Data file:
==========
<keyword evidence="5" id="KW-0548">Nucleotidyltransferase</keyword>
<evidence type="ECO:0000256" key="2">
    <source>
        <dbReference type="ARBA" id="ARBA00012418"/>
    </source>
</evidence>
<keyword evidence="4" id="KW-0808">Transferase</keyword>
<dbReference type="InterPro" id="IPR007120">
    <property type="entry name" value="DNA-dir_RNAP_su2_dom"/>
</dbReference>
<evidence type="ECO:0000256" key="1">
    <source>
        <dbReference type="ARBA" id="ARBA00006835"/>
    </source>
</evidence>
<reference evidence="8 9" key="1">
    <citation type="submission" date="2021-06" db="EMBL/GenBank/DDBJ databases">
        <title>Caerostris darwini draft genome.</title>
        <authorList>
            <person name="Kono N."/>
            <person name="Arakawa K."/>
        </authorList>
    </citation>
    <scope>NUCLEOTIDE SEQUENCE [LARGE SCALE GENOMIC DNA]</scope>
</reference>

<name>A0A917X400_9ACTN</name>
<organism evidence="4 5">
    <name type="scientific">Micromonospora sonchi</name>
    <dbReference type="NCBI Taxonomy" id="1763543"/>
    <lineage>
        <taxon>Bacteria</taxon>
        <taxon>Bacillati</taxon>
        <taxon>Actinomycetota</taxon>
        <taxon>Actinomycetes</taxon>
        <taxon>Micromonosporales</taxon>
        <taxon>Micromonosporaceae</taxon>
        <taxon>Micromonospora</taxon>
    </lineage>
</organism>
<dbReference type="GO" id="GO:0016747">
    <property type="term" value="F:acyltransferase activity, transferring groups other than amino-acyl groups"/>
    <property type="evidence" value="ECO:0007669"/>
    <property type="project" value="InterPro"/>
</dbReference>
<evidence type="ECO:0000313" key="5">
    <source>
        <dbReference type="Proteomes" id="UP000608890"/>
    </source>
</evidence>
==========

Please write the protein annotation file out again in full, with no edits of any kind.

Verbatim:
<keyword evidence="5" id="KW-0548">Nucleotidyltransferase</keyword>
<evidence type="ECO:0000256" key="2">
    <source>
        <dbReference type="ARBA" id="ARBA00012418"/>
    </source>
</evidence>
<keyword evidence="4" id="KW-0808">Transferase</keyword>
<dbReference type="InterPro" id="IPR007120">
    <property type="entry name" value="DNA-dir_RNAP_su2_dom"/>
</dbReference>
<evidence type="ECO:0000256" key="1">
    <source>
        <dbReference type="ARBA" id="ARBA00006835"/>
    </source>
</evidence>
<reference evidence="8 9" key="1">
    <citation type="submission" date="2021-06" db="EMBL/GenBank/DDBJ databases">
        <title>Caerostris darwini draft genome.</title>
        <authorList>
            <person name="Kono N."/>
            <person name="Arakawa K."/>
        </authorList>
    </citation>
    <scope>NUCLEOTIDE SEQUENCE [LARGE SCALE GENOMIC DNA]</scope>
</reference>

<name>A0A917X400_9ACTN</name>
<organism evidence="4 5">
    <name type="scientific">Micromonospora sonchi</name>
    <dbReference type="NCBI Taxonomy" id="1763543"/>
    <lineage>
        <taxon>Bacteria</taxon>
        <taxon>Bacillati</taxon>
        <taxon>Actinomycetota</taxon>
        <taxon>Actinomycetes</taxon>
        <taxon>Micromonosporales</taxon>
        <taxon>Micromonosporaceae</taxon>
        <taxon>Micromonospora</taxon>
    </lineage>
</organism>
<dbReference type="GO" id="GO:0016747">
    <property type="term" value="F:acyltransferase activity, transferring groups other than amino-acyl groups"/>
    <property type="evidence" value="ECO:0007669"/>
    <property type="project" value="InterPro"/>
</dbReference>
<evidence type="ECO:0000313" key="5">
    <source>
        <dbReference type="Proteomes" id="UP000608890"/>
    </source>
</evidence>